Stopping by Woods on a Snowy Evening
By Robert Frost
Whose woods these are I think I know.
His house is in the village though;
He will not see me stopping here
To watch his woods fill up with snow.
My little horse must think it queer
To stop without a farmhouse near
Between the woods and frozen lake
The darkest evening of the year.
He gives his harness bells a shake
To ask if there is some mistake.
The only other sound’s the sweep
Of easy wind and downy flake.
The woods are lovely, dark and deep,
But I have promises to keep,
And miles to go before I sleep,
And miles to go before I sleep.
About the Poem:
Robert Frost wrote the poem in June 1922 at his house in Shaftsbury, Vermont. He had been up the entire night writing the long poem “New Hampshire” and had finally finished when he realized morning had come. He went out to view the sunrise and suddenly got the idea for “Stopping by Woods on a Snowy Evening.” He wrote the new poem “about the snowy evening and the little horse as if I’d had a hallucination” in just “a few minutes without strain.”
Readers often find the poem somewhat dark, albeit beautiful, and many assume it has something to do with death (or at least fatigue with life). When asked if the poem had anything to do with death or suicide, Frost denied it, preferring to keep everyone guessing by merely saying “No.” However, many scholars still think that the poem could be construed as a dream-like tale of someone passing away or saying a final goodbye and has often been used as such.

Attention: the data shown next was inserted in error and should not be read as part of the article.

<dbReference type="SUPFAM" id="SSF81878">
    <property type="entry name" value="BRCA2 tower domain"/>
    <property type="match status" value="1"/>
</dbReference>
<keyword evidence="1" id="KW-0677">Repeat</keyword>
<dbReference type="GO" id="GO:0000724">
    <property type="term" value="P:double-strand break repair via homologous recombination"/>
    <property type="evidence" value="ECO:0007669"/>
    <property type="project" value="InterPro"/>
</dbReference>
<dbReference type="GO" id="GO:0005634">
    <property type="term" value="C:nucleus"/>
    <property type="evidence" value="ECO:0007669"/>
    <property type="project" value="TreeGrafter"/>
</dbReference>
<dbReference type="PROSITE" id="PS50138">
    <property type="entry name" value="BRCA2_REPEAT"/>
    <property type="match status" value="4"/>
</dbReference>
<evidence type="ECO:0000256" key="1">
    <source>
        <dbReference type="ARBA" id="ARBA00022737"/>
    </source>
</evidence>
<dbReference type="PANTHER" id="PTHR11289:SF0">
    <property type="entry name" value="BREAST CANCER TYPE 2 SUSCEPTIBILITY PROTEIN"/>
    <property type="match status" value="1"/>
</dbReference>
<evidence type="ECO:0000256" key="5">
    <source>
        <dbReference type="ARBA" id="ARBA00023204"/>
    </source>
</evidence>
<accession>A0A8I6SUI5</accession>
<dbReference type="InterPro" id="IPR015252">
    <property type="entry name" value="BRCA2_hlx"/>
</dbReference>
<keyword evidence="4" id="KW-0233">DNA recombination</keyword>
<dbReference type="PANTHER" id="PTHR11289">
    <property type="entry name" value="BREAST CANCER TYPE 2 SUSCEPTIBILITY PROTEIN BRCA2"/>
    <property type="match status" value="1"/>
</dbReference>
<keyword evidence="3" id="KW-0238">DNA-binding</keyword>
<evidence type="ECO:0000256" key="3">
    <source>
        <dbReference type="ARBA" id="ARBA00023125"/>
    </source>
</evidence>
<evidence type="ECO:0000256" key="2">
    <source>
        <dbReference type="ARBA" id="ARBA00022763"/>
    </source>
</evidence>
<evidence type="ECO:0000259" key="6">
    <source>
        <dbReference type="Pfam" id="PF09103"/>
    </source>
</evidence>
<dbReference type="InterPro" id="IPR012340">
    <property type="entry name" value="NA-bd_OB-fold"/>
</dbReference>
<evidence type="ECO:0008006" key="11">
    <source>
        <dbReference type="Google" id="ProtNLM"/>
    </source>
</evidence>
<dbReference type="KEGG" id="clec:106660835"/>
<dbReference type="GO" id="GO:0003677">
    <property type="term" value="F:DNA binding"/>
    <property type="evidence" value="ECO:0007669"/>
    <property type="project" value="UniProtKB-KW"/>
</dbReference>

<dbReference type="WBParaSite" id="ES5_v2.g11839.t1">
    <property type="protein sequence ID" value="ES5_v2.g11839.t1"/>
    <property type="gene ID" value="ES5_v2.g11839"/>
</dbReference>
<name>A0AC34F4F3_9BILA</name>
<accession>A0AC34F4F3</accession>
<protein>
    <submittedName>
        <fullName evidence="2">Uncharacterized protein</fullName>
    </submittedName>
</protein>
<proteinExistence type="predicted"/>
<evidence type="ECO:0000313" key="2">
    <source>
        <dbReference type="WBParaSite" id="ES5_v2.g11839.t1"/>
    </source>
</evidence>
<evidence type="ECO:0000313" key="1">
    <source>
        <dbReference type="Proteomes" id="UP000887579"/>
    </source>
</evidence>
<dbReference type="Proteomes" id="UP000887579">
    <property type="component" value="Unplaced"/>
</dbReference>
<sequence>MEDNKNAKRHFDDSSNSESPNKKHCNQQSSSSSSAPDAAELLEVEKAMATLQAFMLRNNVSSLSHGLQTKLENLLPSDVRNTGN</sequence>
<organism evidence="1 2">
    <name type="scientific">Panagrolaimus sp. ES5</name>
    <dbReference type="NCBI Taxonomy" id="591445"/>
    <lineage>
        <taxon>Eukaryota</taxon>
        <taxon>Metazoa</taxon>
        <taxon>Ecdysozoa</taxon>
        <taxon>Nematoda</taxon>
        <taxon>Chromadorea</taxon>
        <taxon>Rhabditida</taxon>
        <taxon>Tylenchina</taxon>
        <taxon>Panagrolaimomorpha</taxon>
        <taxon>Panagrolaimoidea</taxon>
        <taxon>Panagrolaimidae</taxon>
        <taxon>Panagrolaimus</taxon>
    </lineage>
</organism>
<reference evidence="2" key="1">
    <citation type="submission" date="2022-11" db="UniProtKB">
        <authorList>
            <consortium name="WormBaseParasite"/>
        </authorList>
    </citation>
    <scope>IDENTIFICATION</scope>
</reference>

In the early morning of November 23, 1963, Sid Davis of Westinghouse Broadcasting reported the arrival of President John F. Kennedy’s casket at the White House. Since Frost was one of the President’s favorite poets, Davis concluded his report with a passage from this poem but was overcome with emotion as he signed off. Also, at the funeral of former Canadian prime minister Pierre Trudeau, on October 3, 2000, his eldest son, current Canadian Prime Minister Justin Trudeau, rephrased the last stanza of this poem in his eulogy: “The woods are lovely, dark and deep. He has kept his promises and earned his sleep.”
In many ways, it’s a poem that trusts the reader. The words, sounds, and images appeal to all—from those who regard it as no more than a serene winter scene featuring snowy woods, a horse, and a rider to those who feel a morose shudder when they read the final two lines. This ambiguity makes the poem a classic and keeps it relevant so many years after its publication. The narrative sets up a subtle tension between the timeless attraction of the lovely woods and the pressing obligations of the present moment.